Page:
Very often the New Mental Health comes from outside of large providers. There are a number of reasons for this. The first is that coming from a background of lived experience, organisations run by people with mental health difficulties recognise gaps and opportunities that large providers don’t. That’s because they start from a very direct knowledge of what problems people face and a personal understanding of where people’s aspirations differ from the menu of opportunities that is on offer from established sources.
When we started One in Four, I drew on my own experience of mental health difficulty and specifically my own experience of how uninspiring and bitty information about mental health was. We started from the point of asking ‘what do people with mental health difficulties want to know?’ rather asking ‘what does our organisation have an obligation to tell them?’.
The second reason that the new mental health comes from outside of large providers is that often the new mental health is in some way disruptive of established ideas or ways of working.
Star Wards in the UK is a phenomenal success. It’s a loose programme that individual mental health wards can sign up to which helps staff to see ways that their ward might be changed to be less awful, less depressing, more lively and an all round better place for both staff and patients to be. It sounds like the kind of initiative that health providers start all the time to improve standards but it isn’t. The person who started it, Marion Janner, is both a public sector professional of some standing and a person with mental health difficulties who is entirely open about the time that she herself spends in hospital. Star Wards grew from her own thoughts about how crap it was to be in hospital and extends suggestions to mental health professionals who want to change the experience from the bottom up. Its very value is that it comes from outside of large providers and remains separate from them.
The third reason is that large providers don’t employ as many people with experience of mental health difficulties as they should and when they do they tend to employ them in roles that are very much defined by the way that the service in question thinks about people with mental health difficulties. It is a very different thing to be employed specifically as peer worker by a large provider to being a peer worker in an organisation that is run and managed by peer workers. Within larger organisations it is possible for people with mental health difficulties to drive through innovation, but it doesn’t happen as often as it should.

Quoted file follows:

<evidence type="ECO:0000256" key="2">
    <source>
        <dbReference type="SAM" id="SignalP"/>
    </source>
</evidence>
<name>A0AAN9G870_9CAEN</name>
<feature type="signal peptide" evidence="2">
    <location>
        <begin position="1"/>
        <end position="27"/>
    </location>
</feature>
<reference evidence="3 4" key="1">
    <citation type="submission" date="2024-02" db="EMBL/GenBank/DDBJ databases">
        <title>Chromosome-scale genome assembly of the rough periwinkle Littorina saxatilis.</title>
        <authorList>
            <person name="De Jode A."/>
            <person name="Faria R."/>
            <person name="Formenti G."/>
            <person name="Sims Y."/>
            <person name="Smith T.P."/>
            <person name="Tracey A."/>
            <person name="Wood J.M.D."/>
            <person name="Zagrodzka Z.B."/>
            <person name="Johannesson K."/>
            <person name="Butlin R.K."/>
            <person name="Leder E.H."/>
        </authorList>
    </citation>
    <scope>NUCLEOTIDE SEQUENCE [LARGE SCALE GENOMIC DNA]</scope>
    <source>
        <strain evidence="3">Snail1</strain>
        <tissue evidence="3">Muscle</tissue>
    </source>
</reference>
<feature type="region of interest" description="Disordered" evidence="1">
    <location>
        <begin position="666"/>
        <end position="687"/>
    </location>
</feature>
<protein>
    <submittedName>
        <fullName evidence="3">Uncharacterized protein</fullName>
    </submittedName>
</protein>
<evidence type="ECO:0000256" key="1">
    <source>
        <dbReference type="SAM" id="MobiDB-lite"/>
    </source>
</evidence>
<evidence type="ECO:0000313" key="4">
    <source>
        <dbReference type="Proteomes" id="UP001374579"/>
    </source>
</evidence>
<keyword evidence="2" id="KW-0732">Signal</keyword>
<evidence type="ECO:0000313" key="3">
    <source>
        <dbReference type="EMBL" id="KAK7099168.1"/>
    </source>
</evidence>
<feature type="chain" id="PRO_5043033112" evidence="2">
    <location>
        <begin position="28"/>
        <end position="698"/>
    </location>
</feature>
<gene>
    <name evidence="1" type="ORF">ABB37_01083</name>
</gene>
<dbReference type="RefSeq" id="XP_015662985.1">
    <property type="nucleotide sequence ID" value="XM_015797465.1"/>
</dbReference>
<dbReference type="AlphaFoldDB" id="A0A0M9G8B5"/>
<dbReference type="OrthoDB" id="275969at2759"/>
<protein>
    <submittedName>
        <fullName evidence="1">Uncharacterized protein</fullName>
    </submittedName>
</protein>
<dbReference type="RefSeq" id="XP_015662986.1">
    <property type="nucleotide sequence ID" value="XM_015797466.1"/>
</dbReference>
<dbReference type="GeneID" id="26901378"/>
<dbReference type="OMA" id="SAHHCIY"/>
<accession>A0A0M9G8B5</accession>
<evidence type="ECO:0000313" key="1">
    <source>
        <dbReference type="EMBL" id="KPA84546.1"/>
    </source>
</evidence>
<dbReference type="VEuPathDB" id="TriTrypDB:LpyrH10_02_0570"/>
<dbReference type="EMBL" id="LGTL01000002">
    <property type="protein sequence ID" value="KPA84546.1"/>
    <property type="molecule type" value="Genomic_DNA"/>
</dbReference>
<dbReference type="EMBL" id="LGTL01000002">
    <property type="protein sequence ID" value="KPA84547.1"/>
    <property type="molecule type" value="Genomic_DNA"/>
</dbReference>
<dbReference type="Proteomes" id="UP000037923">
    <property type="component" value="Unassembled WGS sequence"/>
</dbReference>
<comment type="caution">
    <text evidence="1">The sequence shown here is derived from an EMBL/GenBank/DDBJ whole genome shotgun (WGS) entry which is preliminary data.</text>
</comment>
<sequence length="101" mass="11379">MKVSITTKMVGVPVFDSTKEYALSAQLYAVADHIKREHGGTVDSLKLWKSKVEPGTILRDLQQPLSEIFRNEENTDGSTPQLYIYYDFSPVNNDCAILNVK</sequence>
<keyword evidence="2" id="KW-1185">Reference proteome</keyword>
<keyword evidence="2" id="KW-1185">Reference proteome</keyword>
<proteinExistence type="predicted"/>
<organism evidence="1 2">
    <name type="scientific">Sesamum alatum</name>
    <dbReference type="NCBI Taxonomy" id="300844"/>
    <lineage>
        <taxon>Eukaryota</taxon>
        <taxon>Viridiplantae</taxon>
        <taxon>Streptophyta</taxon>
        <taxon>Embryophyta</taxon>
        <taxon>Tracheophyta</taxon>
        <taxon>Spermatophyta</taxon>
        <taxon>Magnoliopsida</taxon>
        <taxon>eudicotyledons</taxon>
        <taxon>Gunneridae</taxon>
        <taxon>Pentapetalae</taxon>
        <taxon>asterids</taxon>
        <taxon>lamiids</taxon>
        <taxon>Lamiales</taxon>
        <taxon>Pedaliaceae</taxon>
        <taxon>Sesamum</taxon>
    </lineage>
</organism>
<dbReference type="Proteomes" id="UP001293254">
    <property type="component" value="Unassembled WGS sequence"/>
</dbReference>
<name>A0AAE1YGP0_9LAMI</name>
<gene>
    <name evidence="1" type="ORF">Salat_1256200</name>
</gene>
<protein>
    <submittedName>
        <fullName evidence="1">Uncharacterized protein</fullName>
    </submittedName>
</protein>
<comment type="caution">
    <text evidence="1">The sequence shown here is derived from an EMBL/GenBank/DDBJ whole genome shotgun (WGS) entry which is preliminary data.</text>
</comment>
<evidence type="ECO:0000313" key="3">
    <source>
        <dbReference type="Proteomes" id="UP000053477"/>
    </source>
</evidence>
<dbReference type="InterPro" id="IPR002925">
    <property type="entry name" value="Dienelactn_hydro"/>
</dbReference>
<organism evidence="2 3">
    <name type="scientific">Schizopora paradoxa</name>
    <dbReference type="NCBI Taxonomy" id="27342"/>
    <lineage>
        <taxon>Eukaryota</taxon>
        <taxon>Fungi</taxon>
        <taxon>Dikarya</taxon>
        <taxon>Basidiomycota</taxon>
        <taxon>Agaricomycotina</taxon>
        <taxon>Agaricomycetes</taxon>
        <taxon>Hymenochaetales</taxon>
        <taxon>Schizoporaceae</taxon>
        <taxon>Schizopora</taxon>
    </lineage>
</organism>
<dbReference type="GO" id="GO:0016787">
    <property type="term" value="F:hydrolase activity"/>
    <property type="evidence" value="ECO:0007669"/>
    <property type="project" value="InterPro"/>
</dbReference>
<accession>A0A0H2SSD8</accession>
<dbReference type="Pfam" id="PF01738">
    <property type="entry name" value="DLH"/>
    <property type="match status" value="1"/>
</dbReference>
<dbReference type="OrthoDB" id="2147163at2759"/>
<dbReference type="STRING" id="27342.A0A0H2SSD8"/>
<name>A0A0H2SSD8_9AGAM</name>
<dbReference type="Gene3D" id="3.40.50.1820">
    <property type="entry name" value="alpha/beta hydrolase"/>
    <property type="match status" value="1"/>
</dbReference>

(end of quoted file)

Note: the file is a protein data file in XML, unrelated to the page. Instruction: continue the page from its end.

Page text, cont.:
I know of one person who tried to get their managers interested in the idea of delivering mental health awareness sessions to public sector workers without much traction. In the end they booked the largest space their organisation had while their managers weren’t looking and went ahead with inviting as many decision makers as possible to experience the kind of session that was being proposed. That was the birth of one of the most exciting round of mental health awareness sessions I’ve witnessed. They wouldn’t have happened if their founder hadn’t just gone ahead and done them.
One of the qualities of the new mental health that challenges traditional ideas about service user groups is that the new mental health is more about doing than it is about campaigning. Campaigning is asking one group (maybe a particular service, maybe the general public, maybe the government) to do something on behalf of people with mental health difficulties. In many ways, the new mental health only exists because of the excellent campaigning that our peers have done before us. It was those people that changed laws and modified services so that we could get at least some of what we need. There is always room for campaigning, but the new mental health is about doing. It’s about recognising a gap and deciding to try to fill it for yourself and your community. It’s a shift from saying ‘someone needs to do something about this’ to saying ‘we’re going to do something about this’.
As I’ve already said, traditional providers of services have come from a medical understanding of mental health difficulty and are trying to evolve a more rounded view of the role they play in people’s recovery. The New Mental Health tends to look at the bits of people’s lives that lie beyond the consulting room, the ward and the clinic. It doesn’t tend to see its activities as making symptoms better but making lives better.
Cooltan Arts, the London mental health arts organisation, doesn’t see itself as providing arts activities because they are therapeutic. It provides high quality arts activities by and for people with mental health difficulties because often people with mental health difficulties find those valuable experiences difficult to access. It isn’t about providing a diversion for people to fill in their time as a ‘service user’ but about doing high quality arts.